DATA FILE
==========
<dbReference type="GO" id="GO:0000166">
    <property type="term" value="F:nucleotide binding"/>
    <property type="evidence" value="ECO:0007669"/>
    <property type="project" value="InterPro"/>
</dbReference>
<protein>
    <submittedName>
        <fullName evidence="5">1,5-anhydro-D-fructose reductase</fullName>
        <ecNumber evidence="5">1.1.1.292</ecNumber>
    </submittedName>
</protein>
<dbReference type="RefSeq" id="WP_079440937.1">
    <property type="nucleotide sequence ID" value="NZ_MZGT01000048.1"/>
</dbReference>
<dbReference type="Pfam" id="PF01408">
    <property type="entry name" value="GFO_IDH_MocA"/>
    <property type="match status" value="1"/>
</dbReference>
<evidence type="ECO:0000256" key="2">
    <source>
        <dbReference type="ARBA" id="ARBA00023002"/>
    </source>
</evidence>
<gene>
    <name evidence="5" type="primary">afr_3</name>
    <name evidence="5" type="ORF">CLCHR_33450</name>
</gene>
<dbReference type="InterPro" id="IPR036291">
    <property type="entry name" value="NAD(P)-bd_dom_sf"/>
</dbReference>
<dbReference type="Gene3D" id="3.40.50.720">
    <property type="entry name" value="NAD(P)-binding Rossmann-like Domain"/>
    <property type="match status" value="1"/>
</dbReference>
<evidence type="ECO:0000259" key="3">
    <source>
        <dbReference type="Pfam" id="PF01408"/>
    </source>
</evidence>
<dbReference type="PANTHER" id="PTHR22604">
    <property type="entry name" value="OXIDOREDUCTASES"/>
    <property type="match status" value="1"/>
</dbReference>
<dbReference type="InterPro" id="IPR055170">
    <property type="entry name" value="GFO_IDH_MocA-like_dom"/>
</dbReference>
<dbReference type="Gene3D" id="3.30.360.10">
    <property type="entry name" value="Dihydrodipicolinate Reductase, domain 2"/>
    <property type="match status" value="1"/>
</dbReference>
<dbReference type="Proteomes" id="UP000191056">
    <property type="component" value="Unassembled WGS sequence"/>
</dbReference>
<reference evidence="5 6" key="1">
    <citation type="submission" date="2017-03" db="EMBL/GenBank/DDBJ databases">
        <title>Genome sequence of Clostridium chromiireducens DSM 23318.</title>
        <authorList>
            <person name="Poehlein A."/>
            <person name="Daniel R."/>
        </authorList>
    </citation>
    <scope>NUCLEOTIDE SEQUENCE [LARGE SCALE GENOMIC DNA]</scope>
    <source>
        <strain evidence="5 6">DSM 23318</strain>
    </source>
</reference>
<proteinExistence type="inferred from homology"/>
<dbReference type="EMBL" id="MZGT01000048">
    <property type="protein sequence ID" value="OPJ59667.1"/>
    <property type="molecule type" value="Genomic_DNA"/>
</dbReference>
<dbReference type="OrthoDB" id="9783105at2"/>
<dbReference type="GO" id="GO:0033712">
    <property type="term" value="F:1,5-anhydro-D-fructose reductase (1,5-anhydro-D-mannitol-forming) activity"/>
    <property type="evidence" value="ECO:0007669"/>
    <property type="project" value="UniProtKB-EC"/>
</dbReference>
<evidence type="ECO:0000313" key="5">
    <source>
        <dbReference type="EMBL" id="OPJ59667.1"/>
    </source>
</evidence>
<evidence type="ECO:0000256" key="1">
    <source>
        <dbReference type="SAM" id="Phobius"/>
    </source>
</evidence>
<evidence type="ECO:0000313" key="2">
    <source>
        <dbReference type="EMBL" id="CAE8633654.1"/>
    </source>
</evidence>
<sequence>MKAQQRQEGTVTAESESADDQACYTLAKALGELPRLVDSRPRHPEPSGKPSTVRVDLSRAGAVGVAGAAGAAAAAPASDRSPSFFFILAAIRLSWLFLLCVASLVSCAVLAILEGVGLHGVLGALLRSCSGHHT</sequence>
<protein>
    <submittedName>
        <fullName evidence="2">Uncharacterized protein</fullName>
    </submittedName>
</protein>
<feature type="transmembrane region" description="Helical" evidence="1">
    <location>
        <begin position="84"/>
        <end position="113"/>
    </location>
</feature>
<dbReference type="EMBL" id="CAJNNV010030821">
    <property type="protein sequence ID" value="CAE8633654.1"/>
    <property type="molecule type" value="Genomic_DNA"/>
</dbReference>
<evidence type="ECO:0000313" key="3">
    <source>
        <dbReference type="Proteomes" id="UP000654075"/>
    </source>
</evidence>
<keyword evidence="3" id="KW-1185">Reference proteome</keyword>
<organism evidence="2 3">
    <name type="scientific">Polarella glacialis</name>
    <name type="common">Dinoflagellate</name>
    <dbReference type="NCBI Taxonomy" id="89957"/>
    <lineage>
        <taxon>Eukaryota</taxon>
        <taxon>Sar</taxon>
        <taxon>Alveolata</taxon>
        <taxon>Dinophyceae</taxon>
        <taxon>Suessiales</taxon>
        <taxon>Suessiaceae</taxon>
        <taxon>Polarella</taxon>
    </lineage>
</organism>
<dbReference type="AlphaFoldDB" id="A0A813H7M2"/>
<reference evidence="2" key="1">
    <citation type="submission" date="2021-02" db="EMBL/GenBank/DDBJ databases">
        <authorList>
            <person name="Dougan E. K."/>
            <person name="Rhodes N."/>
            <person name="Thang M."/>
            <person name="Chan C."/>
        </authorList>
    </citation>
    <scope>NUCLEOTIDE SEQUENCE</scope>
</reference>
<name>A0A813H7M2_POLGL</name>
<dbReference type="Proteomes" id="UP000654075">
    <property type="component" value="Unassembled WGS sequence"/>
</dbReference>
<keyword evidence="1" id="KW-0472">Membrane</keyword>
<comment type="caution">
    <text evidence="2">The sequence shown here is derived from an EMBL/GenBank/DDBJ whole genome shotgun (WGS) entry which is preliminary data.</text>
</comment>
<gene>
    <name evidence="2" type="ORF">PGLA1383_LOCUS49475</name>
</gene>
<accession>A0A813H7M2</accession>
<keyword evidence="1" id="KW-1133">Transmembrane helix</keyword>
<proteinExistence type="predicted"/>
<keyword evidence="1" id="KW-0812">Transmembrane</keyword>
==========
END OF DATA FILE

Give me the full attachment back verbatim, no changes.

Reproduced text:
<dbReference type="GO" id="GO:0000166">
    <property type="term" value="F:nucleotide binding"/>
    <property type="evidence" value="ECO:0007669"/>
    <property type="project" value="InterPro"/>
</dbReference>
<protein>
    <submittedName>
        <fullName evidence="5">1,5-anhydro-D-fructose reductase</fullName>
        <ecNumber evidence="5">1.1.1.292</ecNumber>
    </submittedName>
</protein>
<dbReference type="RefSeq" id="WP_079440937.1">
    <property type="nucleotide sequence ID" value="NZ_MZGT01000048.1"/>
</dbReference>
<dbReference type="Pfam" id="PF01408">
    <property type="entry name" value="GFO_IDH_MocA"/>
    <property type="match status" value="1"/>
</dbReference>
<evidence type="ECO:0000256" key="2">
    <source>
        <dbReference type="ARBA" id="ARBA00023002"/>
    </source>
</evidence>
<gene>
    <name evidence="5" type="primary">afr_3</name>
    <name evidence="5" type="ORF">CLCHR_33450</name>
</gene>
<dbReference type="InterPro" id="IPR036291">
    <property type="entry name" value="NAD(P)-bd_dom_sf"/>
</dbReference>
<dbReference type="Gene3D" id="3.40.50.720">
    <property type="entry name" value="NAD(P)-binding Rossmann-like Domain"/>
    <property type="match status" value="1"/>
</dbReference>
<evidence type="ECO:0000259" key="3">
    <source>
        <dbReference type="Pfam" id="PF01408"/>
    </source>
</evidence>
<dbReference type="PANTHER" id="PTHR22604">
    <property type="entry name" value="OXIDOREDUCTASES"/>
    <property type="match status" value="1"/>
</dbReference>
<dbReference type="InterPro" id="IPR055170">
    <property type="entry name" value="GFO_IDH_MocA-like_dom"/>
</dbReference>
<dbReference type="Gene3D" id="3.30.360.10">
    <property type="entry name" value="Dihydrodipicolinate Reductase, domain 2"/>
    <property type="match status" value="1"/>
</dbReference>
<dbReference type="Proteomes" id="UP000191056">
    <property type="component" value="Unassembled WGS sequence"/>
</dbReference>
<reference evidence="5 6" key="1">
    <citation type="submission" date="2017-03" db="EMBL/GenBank/DDBJ databases">
        <title>Genome sequence of Clostridium chromiireducens DSM 23318.</title>
        <authorList>
            <person name="Poehlein A."/>
            <person name="Daniel R."/>
        </authorList>
    </citation>
    <scope>NUCLEOTIDE SEQUENCE [LARGE SCALE GENOMIC DNA]</scope>
    <source>
        <strain evidence="5 6">DSM 23318</strain>
    </source>
</reference>
<proteinExistence type="inferred from homology"/>
<dbReference type="EMBL" id="MZGT01000048">
    <property type="protein sequence ID" value="OPJ59667.1"/>
    <property type="molecule type" value="Genomic_DNA"/>
</dbReference>
<dbReference type="OrthoDB" id="9783105at2"/>
<dbReference type="GO" id="GO:0033712">
    <property type="term" value="F:1,5-anhydro-D-fructose reductase (1,5-anhydro-D-mannitol-forming) activity"/>
    <property type="evidence" value="ECO:0007669"/>
    <property type="project" value="UniProtKB-EC"/>
</dbReference>
<evidence type="ECO:0000313" key="5">
    <source>
        <dbReference type="EMBL" id="OPJ59667.1"/>
    </source>
</evidence>
<evidence type="ECO:0000256" key="1">
    <source>
        <dbReference type="SAM" id="Phobius"/>
    </source>
</evidence>
<evidence type="ECO:0000313" key="2">
    <source>
        <dbReference type="EMBL" id="CAE8633654.1"/>
    </source>
</evidence>
<sequence>MKAQQRQEGTVTAESESADDQACYTLAKALGELPRLVDSRPRHPEPSGKPSTVRVDLSRAGAVGVAGAAGAAAAAPASDRSPSFFFILAAIRLSWLFLLCVASLVSCAVLAILEGVGLHGVLGALLRSCSGHHT</sequence>
<protein>
    <submittedName>
        <fullName evidence="2">Uncharacterized protein</fullName>
    </submittedName>
</protein>
<feature type="transmembrane region" description="Helical" evidence="1">
    <location>
        <begin position="84"/>
        <end position="113"/>
    </location>
</feature>
<dbReference type="EMBL" id="CAJNNV010030821">
    <property type="protein sequence ID" value="CAE8633654.1"/>
    <property type="molecule type" value="Genomic_DNA"/>
</dbReference>
<evidence type="ECO:0000313" key="3">
    <source>
        <dbReference type="Proteomes" id="UP000654075"/>
    </source>
</evidence>
<keyword evidence="3" id="KW-1185">Reference proteome</keyword>
<organism evidence="2 3">
    <name type="scientific">Polarella glacialis</name>
    <name type="common">Dinoflagellate</name>
    <dbReference type="NCBI Taxonomy" id="89957"/>
    <lineage>
        <taxon>Eukaryota</taxon>
        <taxon>Sar</taxon>
        <taxon>Alveolata</taxon>
        <taxon>Dinophyceae</taxon>
        <taxon>Suessiales</taxon>
        <taxon>Suessiaceae</taxon>
        <taxon>Polarella</taxon>
    </lineage>
</organism>
<dbReference type="AlphaFoldDB" id="A0A813H7M2"/>
<reference evidence="2" key="1">
    <citation type="submission" date="2021-02" db="EMBL/GenBank/DDBJ databases">
        <authorList>
            <person name="Dougan E. K."/>
            <person name="Rhodes N."/>
            <person name="Thang M."/>
            <person name="Chan C."/>
        </authorList>
    </citation>
    <scope>NUCLEOTIDE SEQUENCE</scope>
</reference>
<name>A0A813H7M2_POLGL</name>
<dbReference type="Proteomes" id="UP000654075">
    <property type="component" value="Unassembled WGS sequence"/>
</dbReference>
<keyword evidence="1" id="KW-0472">Membrane</keyword>
<comment type="caution">
    <text evidence="2">The sequence shown here is derived from an EMBL/GenBank/DDBJ whole genome shotgun (WGS) entry which is preliminary data.</text>
</comment>
<gene>
    <name evidence="2" type="ORF">PGLA1383_LOCUS49475</name>
</gene>
<accession>A0A813H7M2</accession>
<keyword evidence="1" id="KW-1133">Transmembrane helix</keyword>
<proteinExistence type="predicted"/>
<keyword evidence="1" id="KW-0812">Transmembrane</keyword>